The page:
Bullish Patterns
Long Calls
Bull Call Spread
Bull Put Spread
Call Backspread
Long Call Ratio Spread
Naked Put
Synthetic Long Stock
The Collar
Covered Calls
Synthetic Long Call
Synthetic Short Put
Covered Straddle
Covered Strangle
Married Put
Protective Put

Bearish Patterns
Long Puts
Bear Put Spread
Bear Call Spread
Put Backspread
Long Put Ratio Spread
Naked Calls
Synthetic Short Stock
Synthetic Short Stock (split strikes)
Covered Put
Protective Call
Synthetic Short Call
Synthetic Long Put

Long Volatility
Long Straddle
Long Strangle
Short Call Butterfly
Short Put Butterfly
Short Iron Butterfly
Short Call Condor
Short Put Condor
Short Iron Condor
Long Guts
Short Call Ladder
Short Put Ladder
Long Call Synthetic Straddle
Long Put Synthetic Straddle

Short Volatility
Short Straddle
Short Strangle
Long Call Butterfly
Long Put Butterfly
Long Iron Butterfly
Long Call Condor
Long Put Condor
Long Iron Condor
Short Guts
Long Call Ladder
Long Put Ladder
Call Ratio Spread
Short Call Ratio Spread
Put Ratio Spread
Short Put Ratio Spread
Ratio Call Write
Ratio Put Write
Short Call Synthetic Straddle
Short Put Synthetic Straddle
Variable Ratio Write

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Short Strangle

Risk: high
Reward: limited

General Description
Entering a short strangle entails selling lower strike puts and an equal number of higher strike calls (same expiration month). It's similar to a short straddle except the strikes are staggered instead of the same.

(draw a short strangle risk diagram here)

The Thinking
You're confident a stock will trade in a tight range and not move much from its current position. To profit you sell both calls and puts - both of which decline in value when the underlying trades sideways (time decay). If you're correct, if the underlying stays relatively close to home, the calls and puts will declined in value, and you'll be able to buy them back at a lower price or let them expire worthless.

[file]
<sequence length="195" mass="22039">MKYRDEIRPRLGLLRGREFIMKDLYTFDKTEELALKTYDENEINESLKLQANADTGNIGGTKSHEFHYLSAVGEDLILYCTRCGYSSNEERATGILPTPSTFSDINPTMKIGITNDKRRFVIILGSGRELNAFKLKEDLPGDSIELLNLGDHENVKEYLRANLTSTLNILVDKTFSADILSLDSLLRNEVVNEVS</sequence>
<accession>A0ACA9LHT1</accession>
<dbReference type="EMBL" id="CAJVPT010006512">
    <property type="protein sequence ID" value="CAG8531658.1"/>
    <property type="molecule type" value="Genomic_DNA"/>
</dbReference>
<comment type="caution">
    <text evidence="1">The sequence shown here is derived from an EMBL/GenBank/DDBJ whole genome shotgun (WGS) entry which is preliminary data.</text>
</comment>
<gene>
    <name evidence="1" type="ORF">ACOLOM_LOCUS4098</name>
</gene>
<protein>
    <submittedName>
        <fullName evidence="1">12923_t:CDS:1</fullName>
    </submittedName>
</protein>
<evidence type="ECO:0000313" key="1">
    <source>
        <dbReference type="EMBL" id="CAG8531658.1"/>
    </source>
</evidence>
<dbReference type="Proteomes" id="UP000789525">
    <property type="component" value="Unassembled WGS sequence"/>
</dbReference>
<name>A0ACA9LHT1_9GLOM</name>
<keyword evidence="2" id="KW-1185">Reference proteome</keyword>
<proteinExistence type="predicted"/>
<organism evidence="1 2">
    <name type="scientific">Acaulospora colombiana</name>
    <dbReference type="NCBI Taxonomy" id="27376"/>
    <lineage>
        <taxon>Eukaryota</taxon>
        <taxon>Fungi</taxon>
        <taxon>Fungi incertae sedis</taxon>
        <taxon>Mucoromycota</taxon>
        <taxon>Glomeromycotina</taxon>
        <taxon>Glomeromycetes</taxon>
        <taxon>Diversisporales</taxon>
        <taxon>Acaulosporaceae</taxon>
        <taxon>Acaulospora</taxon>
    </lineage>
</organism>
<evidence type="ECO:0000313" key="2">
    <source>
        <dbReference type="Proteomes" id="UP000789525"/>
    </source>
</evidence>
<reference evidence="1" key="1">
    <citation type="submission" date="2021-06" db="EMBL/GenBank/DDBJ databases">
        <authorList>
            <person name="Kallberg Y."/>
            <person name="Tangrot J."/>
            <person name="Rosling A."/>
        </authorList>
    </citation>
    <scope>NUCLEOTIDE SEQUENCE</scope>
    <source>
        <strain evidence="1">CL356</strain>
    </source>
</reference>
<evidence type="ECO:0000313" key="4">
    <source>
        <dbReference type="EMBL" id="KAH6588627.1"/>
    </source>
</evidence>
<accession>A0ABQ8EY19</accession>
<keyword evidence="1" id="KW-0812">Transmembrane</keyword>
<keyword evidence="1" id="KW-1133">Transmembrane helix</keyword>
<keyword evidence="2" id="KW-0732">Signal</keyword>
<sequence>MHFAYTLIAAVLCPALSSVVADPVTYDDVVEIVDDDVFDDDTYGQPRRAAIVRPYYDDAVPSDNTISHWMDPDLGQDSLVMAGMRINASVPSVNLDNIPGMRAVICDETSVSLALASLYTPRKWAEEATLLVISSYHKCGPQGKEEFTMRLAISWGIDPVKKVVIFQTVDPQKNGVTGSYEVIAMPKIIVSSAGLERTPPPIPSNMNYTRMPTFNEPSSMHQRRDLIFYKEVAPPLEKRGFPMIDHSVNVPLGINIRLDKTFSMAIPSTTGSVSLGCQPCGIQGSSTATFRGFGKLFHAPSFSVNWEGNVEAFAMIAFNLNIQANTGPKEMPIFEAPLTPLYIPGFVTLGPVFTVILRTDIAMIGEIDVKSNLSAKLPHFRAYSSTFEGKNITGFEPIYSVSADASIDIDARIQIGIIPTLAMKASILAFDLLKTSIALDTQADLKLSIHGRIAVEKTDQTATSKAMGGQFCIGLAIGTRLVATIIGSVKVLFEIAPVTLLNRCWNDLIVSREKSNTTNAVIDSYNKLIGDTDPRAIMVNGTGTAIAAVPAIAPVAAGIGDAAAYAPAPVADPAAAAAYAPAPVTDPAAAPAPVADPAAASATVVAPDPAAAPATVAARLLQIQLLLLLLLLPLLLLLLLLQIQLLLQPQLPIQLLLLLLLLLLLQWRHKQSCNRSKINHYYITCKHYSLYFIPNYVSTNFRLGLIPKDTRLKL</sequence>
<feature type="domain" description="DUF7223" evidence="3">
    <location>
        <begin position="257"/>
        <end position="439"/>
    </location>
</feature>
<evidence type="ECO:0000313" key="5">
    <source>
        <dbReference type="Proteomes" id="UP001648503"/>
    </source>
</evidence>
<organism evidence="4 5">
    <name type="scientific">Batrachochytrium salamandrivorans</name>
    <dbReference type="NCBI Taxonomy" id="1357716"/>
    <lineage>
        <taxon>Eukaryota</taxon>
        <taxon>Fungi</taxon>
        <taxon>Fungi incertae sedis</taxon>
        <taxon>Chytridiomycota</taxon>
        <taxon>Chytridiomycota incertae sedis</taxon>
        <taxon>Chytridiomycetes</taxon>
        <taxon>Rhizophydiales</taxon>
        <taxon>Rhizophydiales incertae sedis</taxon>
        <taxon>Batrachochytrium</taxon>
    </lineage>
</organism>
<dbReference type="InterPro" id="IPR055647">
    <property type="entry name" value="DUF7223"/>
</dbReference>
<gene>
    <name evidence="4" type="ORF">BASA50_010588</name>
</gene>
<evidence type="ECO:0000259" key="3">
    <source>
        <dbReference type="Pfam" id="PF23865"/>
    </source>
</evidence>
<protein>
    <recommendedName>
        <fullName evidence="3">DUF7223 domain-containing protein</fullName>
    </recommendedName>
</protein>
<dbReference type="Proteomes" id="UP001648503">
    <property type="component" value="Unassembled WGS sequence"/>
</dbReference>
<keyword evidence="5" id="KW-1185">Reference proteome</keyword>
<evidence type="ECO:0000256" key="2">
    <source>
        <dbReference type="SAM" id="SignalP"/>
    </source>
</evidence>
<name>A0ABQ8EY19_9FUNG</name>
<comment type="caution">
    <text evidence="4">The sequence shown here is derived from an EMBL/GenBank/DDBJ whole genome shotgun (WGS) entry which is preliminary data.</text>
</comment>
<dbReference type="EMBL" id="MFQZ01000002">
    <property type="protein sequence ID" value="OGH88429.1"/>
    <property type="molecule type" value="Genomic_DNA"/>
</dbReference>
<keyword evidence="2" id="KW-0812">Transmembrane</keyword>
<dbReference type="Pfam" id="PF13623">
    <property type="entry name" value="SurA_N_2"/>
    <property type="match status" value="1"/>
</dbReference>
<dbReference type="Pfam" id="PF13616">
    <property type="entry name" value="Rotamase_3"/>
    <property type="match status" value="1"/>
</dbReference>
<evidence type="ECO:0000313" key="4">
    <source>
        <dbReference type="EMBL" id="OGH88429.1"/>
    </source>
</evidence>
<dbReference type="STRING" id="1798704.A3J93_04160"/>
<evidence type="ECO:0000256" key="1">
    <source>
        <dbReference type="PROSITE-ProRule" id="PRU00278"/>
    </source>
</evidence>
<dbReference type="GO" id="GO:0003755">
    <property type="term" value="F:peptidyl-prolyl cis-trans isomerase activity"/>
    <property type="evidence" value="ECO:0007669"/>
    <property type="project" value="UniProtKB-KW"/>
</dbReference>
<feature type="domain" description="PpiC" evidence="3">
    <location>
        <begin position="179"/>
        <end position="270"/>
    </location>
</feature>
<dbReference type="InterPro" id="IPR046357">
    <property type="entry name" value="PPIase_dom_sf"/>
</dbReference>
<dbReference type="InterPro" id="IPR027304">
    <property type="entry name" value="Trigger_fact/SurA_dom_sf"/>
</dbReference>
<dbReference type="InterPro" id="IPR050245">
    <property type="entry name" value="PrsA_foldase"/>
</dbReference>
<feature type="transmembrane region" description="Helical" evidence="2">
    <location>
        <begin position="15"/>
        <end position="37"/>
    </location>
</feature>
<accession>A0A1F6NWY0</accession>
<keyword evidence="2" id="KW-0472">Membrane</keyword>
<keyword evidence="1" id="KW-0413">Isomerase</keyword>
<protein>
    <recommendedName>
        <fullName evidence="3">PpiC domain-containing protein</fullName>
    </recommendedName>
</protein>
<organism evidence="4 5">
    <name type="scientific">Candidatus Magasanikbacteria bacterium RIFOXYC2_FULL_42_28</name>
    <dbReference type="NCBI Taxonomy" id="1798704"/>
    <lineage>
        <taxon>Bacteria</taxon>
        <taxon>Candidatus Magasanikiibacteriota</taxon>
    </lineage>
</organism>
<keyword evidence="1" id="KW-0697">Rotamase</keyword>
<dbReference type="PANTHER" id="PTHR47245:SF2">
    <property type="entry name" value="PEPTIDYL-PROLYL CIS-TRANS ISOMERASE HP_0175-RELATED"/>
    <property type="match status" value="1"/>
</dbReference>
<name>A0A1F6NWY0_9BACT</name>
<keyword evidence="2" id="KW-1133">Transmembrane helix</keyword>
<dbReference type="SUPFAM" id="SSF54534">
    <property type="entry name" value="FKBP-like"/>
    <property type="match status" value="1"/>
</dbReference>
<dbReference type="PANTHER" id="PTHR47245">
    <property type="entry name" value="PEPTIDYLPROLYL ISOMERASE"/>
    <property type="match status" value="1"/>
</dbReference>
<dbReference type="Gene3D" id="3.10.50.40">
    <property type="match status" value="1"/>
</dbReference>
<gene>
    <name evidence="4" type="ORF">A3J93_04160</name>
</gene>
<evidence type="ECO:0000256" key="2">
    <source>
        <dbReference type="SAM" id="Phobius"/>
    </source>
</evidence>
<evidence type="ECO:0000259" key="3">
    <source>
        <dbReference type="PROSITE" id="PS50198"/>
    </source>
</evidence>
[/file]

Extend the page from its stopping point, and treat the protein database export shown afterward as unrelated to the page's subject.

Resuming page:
XYZ is at $55.00. The stock has just dropped quickly from $65.00 and is due for a rest. Also, because of the quick drop, volatility has spiked, so options are temporarily expensive. To profit from either some sideways grind or a crash in volatility, you employ a short strangle. You sell (1) 50 put for $2.00 and (1) 60 call for $2.00. The net credit is $4.00.

If volatility crashes, you could possibly buy the options back within a couple days for a decent profit even if the stock doesn’t move.

Absent a volatility crash, as long as the underlying closes between 50 and 60 on expiration, the calls and puts expire worthless, and you keep the net credit received when the trade was initiated.

But if the stock rallies hard or collapses, you could be in trouble because you have a naked call and naked put. If the stock rallied to $70, the put would expire worthless ($2.00 profit), and the call would be worth $10 ($8.00 loss). The net is a $6.00 loss. Not too bad considering how much the stock moved. If the stock dropped to $40, the call would expire worthless ($2.00 profit), and the put would be worth $10 ($8.00 loss). The net is a $6.00 loss. Again, not too bad considering how much the stock moved.

The PL chart below graphically shows where this trade will be profitable and at a loss.